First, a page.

Tabaré Vázquez Biography

Tabaré Vázquez, a former oncologist and member of the Uruguayan political party ‘Frente Amplio’, served as the 39th President of Uruguay. After unsuccessful attempts in previous presidential elections, Vázquez finally won the majority of votes on his third try and implemented various economic reforms, including the successful ‘Plan de Atención Nacional a la Emergencia Social’ (‘PANES’) to combat poverty. He also prioritized strengthening international relations. Despite facing controversy over his implementation of the ‘I.R.P.F’ tax system, Vázquez remains popular and has recently been re-elected for a second term as President.

Quick Facts

  • Also Known As: Tabaré Ramón Vázquez Rosas
  • Died At Age: 80
  • Family:
    • Spouse/Ex-: María Auxiliadora Delgado
    • Father: Héctor Vázquez
    • Mother: Elena Rosas
    • Children: Álvaro Vázquez, Fabián Vázquez, Ignacio Vázquez, Javier Vázquez
  • Presidents
  • Political Leaders
  • Political ideology: Political party Socialist Party
  • Died on: December 6, 2020
  • Place of death: Montevideo, Uruguay
  • Notable Alumni: University Of The Republic
  • Diseases & Disabilities: Lung Cancer
  • Cause of Death: Lung Cancer
  • City: Montevideo, Uruguay
  • Ideology: Socialists
  • More Facts
  • Education: University Of The Republic

Childhood & Early Life

Tabaré Ramón Vázquez Rosas was born on January 17, 1940, in Montevideo, the capital city of Uruguay. In 1972, he graduated in Oncology, from the medical school affiliated to the ‘Universidad de la República’. Four years later, the government of France offered him a scholarship to pursue further training from the ‘Gustave Roussy Institute’, Paris.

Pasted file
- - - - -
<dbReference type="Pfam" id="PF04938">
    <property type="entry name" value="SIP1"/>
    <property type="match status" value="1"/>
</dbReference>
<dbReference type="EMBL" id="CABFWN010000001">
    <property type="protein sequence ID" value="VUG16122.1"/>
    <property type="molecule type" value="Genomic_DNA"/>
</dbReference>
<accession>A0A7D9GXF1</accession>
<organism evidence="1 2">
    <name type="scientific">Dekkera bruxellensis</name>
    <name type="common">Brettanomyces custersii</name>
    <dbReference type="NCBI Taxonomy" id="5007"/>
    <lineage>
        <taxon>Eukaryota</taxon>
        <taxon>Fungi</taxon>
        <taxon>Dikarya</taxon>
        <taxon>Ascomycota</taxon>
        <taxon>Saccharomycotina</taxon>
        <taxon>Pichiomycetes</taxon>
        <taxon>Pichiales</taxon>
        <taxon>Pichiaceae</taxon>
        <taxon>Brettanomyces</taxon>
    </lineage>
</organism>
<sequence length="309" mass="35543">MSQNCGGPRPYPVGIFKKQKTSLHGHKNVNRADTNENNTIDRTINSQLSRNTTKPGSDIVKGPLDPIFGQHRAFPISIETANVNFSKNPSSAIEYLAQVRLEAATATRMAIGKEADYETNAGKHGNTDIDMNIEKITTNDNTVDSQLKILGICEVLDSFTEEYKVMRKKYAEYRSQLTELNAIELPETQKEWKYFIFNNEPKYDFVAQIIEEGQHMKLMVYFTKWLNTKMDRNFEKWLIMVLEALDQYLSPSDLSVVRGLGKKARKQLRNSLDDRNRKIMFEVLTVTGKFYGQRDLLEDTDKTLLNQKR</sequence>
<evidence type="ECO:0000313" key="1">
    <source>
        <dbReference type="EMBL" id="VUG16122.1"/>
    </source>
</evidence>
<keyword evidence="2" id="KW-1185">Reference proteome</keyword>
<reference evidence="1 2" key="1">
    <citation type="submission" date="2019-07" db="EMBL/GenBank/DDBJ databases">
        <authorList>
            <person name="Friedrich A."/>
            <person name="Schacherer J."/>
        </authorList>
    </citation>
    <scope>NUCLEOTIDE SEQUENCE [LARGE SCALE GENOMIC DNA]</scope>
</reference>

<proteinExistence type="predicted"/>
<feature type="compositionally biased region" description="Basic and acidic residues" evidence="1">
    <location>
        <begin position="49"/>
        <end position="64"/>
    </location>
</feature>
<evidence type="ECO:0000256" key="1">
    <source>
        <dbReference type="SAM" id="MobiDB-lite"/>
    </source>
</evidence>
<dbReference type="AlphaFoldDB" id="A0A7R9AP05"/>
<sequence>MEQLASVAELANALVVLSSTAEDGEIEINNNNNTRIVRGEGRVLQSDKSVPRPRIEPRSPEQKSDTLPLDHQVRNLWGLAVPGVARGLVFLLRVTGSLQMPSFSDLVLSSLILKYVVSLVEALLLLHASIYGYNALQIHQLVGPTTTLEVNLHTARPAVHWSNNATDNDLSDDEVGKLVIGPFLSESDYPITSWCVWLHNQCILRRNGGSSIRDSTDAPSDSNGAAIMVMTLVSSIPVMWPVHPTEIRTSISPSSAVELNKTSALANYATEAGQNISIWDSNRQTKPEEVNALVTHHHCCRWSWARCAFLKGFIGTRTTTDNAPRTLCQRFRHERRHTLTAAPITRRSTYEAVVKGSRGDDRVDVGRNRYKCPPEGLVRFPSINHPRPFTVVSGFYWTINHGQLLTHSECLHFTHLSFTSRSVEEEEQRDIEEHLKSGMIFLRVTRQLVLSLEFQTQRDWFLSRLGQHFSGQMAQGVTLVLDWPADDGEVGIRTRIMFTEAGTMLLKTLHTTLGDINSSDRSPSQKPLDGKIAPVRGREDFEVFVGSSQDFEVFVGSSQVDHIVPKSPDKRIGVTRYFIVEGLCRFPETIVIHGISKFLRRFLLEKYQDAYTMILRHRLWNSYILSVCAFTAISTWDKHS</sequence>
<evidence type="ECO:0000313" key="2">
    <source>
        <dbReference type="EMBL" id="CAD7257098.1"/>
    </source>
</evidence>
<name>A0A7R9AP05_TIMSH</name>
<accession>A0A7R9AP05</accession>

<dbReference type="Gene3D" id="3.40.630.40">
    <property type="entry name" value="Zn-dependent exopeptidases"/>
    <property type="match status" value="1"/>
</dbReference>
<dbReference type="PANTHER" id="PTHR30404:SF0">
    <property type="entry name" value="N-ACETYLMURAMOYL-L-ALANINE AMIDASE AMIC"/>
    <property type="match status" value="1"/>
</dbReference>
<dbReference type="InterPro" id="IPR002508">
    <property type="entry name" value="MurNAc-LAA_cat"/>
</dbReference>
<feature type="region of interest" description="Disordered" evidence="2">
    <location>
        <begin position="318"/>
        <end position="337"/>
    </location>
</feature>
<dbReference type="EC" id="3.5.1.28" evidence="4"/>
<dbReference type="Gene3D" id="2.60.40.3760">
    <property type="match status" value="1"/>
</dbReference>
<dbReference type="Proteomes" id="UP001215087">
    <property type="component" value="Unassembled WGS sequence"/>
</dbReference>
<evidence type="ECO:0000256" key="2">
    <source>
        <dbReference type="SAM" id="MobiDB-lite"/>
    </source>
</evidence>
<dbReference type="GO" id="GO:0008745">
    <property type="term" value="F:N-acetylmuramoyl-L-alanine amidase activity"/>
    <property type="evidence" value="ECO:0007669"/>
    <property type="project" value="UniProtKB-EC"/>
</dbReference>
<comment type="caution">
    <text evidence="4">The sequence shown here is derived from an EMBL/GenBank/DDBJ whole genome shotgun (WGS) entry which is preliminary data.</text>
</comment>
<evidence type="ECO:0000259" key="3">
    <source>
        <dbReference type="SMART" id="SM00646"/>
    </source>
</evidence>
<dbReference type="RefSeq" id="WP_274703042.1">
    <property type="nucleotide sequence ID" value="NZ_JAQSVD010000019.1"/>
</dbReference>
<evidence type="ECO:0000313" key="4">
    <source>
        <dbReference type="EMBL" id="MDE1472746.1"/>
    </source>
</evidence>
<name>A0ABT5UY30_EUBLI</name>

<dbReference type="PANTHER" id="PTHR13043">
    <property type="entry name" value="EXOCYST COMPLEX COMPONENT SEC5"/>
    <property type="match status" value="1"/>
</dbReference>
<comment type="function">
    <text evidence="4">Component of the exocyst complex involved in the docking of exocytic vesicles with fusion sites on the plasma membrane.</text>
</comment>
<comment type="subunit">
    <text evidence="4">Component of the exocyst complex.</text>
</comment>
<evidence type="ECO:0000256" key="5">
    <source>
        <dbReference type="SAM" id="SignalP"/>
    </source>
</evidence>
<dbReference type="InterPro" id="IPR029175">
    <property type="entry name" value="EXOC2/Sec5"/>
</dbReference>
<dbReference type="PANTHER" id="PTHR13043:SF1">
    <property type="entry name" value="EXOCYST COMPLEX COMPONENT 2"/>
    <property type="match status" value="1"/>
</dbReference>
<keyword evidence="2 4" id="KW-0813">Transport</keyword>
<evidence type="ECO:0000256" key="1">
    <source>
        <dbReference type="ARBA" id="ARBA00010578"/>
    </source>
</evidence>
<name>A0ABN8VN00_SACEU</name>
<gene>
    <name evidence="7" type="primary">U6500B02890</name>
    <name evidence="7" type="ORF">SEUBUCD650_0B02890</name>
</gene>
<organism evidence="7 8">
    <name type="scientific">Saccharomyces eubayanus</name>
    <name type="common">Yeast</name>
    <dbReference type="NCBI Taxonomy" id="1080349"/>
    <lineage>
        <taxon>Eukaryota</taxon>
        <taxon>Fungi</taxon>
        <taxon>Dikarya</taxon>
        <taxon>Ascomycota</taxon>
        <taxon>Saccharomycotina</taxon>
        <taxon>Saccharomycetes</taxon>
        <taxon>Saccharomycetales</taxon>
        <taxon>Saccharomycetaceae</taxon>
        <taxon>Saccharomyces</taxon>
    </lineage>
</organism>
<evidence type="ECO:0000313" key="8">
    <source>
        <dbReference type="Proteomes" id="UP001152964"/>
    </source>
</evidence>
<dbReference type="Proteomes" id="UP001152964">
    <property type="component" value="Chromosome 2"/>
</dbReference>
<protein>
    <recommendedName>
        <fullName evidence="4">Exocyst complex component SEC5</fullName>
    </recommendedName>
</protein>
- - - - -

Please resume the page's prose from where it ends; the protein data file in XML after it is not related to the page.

Tabaré’s political career kick-started when he served as Montevideo’s Mayor from 1990-95, as a member of the ‘Frente Amplio’ socialist-leftist political party. During the same decade he contested in the presidential elections twice, but lost out on both occasions. Vázquez contested in the 2004 elections, winning with almost 51% votes, and was sworn in early the following year. With this historic win, he became the first Socialist-Leftist Uruguayan President who did not belong to any of the major political parties of the nation.

Economic Reforms and Social Development

Tabaré introduced certain new economic reforms in the country after assuming his office. One of the most important policies was the ‘Impuesto a la Renta de las Personas Fisica’, or the ‘I.R.P.F. Reform’ (‘Income Tax on Natural Persons’). The reform replaced tax slabs with a uniform rate of personal income tax, and reduced value added tax. It was a controversial reform since it meant that certain groups of citizens would have to pay more taxes. Though it was also quite unlike Tabaré’s Finance Minister Danilo Astori’s careful economic policies, it met with huge success.

The President’s term was marked by a distinct ground of social equality and justice. Vázquez used $100 million in a contingency plan titled ‘Plan de Atención Nacional a la Emergencia Social’ (‘PANES’), for meeting the basic needs of the citizens for the next two years. ‘PANES’, which introduced new food and health programmes, and was run by Marina Arismendi, Minister of Social Development, with the goal of eradicating poverty and hunger, was initially criticised. However, it was similar to Brazil’s emergency plan ‘Fome Zero’, and was considered to be a major step in bringing about social development.